Articles Tagged "Winter 2010-11"

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New NASA image of expanding La Nina by Gary Robbins
Monday, September 20th 2010, 9:16 PM GMT
Co2sceptic (Site Admin)
Image AttachmentWe reported about a week ago (story) that the Climate Prediction Center says that La Nina is gaining strength in the equatorial Pacific, and that the natural, periodic climate change might result in below average rainfall this winter. Since then, NASA has released a new illustration of the emerging La Nina, presented here with an explanation from the space agency:

Continuing a trend that began earlier in the year, La Niña conditions strengthened through the summer of 2010, evidenced by a streak of cool water across the equatorial Pacific Ocean.

Acquired by the Ocean Surface Topography Mission/Jason-2 satellite, this map shows a 10-day average of sea-surface height centered on September 6, 2010. Because water expands with rising temperatures, satellites can use sea-surface height as a proxy for temperature. Areas where the water surface is higher (and therefore warmer) than average are shades of red-brown, and areas where the water surface is lower (cooler) than average are blue. Normal conditions appear in white.

Click source to read FULL report from Gary Robbins
Source Link: signonsandiego.com
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Winter will be colder, longer than last year
Monday, September 20th 2010, 5:45 AM GMT
Co2sceptic (Site Admin)
Brace yourself, Canada: There will actually be a winter this year.

Preliminary forecasts show the country's in for a longer and more intense winter than last year's uncommonly mild weather, says Dave Phillips, senior climatologist with Environment Canada.

"It could still be warmer than normal… but it won't be a non-winter like last year," which saw the warmest and driest conditions on record, Phillips told CTV.ca earlier this week.

A series of factors contributed to last winter's freakish weather, notably El Nino, a climate pattern from the tropical Pacific Ocean that encourages more powerful westerly winds.

It's still early to make clear predictions for this year – the official forecast comes out Dec. 1 – but current models suggest winter will strike hardest out west, largely due to La Nina, El Nino's counterpart, he added.

La Nina is an extensive cooling of the central and eastern Pacific Ocean caused by the strengthening of easterly trade winds in the tropics. It can trigger generous snowfall from the interior of British Columbia to the Great Lakes region, according to Environment Canada.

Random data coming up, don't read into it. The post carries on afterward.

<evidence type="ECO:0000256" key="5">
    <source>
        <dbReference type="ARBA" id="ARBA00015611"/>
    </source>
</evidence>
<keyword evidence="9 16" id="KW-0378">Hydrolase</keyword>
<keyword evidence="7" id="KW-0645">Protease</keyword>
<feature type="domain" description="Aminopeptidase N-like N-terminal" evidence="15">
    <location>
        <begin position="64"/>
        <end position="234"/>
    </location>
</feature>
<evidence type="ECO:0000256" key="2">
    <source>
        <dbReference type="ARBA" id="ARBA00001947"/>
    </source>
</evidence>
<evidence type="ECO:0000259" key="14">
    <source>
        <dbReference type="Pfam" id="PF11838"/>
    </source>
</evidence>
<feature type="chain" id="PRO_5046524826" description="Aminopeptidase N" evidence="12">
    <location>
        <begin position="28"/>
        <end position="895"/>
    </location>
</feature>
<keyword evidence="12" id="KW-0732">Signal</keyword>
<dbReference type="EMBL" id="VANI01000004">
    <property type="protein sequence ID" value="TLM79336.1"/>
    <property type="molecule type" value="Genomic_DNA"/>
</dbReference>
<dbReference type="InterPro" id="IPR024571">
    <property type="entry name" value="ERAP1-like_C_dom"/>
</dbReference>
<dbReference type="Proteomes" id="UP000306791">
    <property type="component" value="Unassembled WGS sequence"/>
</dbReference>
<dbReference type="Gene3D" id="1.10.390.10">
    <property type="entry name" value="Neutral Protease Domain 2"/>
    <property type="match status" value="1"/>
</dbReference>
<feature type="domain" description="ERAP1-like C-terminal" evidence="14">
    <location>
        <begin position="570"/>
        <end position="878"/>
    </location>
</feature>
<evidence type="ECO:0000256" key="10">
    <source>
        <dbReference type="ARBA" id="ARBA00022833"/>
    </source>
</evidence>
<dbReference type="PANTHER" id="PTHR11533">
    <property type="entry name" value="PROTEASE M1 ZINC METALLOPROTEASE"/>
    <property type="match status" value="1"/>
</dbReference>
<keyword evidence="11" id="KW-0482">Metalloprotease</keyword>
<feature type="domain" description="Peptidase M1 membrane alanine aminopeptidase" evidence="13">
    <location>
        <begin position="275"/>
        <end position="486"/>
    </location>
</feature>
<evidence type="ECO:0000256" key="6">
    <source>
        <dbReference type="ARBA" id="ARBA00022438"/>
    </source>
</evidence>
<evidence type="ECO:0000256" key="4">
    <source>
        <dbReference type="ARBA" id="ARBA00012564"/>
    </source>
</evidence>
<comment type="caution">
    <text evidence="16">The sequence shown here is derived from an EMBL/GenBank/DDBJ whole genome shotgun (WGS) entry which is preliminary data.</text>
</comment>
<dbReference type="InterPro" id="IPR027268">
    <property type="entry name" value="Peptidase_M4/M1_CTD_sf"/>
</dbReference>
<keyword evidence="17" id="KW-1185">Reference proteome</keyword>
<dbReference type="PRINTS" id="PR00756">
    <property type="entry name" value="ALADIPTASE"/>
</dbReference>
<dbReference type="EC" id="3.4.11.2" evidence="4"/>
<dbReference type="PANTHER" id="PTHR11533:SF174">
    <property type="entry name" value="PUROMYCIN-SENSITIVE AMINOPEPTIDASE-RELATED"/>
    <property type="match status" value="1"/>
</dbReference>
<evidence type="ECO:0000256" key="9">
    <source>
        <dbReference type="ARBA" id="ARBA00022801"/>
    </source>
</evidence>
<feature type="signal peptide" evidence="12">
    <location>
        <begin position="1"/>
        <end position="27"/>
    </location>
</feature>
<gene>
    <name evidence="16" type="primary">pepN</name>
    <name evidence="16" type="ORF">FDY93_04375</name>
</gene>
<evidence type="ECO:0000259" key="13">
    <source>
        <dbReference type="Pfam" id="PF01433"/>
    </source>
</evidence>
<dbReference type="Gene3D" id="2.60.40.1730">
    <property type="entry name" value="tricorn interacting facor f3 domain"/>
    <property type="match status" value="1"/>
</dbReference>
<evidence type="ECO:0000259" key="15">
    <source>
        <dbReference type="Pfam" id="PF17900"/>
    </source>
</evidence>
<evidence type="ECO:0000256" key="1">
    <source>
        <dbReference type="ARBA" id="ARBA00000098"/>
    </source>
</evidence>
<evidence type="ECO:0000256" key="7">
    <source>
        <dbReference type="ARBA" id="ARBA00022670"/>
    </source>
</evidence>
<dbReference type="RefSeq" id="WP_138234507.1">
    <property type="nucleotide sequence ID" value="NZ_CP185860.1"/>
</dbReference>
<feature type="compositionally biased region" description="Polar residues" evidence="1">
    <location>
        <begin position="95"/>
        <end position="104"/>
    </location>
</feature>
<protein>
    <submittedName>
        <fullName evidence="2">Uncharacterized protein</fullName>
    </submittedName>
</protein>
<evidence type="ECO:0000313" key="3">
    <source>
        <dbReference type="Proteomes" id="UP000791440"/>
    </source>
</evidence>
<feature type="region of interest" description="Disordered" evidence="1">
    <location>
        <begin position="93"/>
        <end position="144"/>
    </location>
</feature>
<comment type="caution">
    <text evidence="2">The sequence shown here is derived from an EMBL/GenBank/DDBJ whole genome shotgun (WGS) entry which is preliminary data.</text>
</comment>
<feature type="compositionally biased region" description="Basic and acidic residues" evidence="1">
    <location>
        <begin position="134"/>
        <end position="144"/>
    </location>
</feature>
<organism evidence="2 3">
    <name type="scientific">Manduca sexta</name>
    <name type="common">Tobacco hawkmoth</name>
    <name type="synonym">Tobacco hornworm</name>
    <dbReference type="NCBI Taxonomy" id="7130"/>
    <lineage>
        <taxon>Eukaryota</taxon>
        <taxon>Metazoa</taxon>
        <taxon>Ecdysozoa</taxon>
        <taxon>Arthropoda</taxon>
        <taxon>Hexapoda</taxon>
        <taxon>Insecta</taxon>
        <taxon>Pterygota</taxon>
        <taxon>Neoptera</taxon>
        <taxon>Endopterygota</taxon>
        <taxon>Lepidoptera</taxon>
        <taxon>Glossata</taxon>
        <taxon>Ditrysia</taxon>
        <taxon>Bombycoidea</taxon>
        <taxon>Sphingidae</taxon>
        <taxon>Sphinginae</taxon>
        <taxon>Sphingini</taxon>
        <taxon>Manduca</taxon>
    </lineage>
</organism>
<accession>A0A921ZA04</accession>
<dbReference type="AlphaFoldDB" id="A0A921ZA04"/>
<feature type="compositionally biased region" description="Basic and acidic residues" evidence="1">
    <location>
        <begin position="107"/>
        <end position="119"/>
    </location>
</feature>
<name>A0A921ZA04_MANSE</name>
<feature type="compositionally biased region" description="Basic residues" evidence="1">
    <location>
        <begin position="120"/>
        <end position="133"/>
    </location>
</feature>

Source Link: calgary.ctv.ca
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Winter Is On Its Way, Snow Descends On Northern Rockies Resorts by Becky Lomax
Saturday, September 18th 2010, 5:27 PM GMT
Co2sceptic (Site Admin)
Vacationers to the Northern Rocky Mountains found drippy wet camping this fall. They may be frowning, but skiers wore grins when early snows hit. Cold air from the north collided with a front from the Pacific Ocean Sept. 16 to bring overnight snow to many of the region's ski resorts.

Ski resort Web cams across the region lit up with snow clinging to trees and blanketing slopes Friday morning. Workers at Castle Mountain, Alberta arrived to find 15 centimeters (6 inches) of snow in the base area. "It's white. It's incredible. Because all the leaves are still on the trees, the snow has much more visual impact," Andrew Rusynyk, assistant general manager, told OnTheSnow.com.

Castle Mountain, like most resorts in fall, is racing to finish slope projects before the onslaught of winter. Hazardous fuels reduction crews, thinning for protection of ski runs in the base area, headed off to slog through wet snow with chainsaws, but in chipper moods. "We have a lot of work going on, and they're all smiling, even the guys outside," added Rusynyk. "The snow may even stick around on the top of the mountain."

The Northern Rockies received the brunt of this storm. Other ski resorts with a fresh coat of snow were Marmot Basin, Lake Louise Ski Area, Nakiska, Sunshine Village, Fernie Alpine Resort, and Whitefish Mountain Resort. The snow was not the first of the season. A smattering of western resorts, including Mt. Bachelor, saw fresh snow before the end of August, and Mammoth Mountain picked up its first dusting Sept. 9.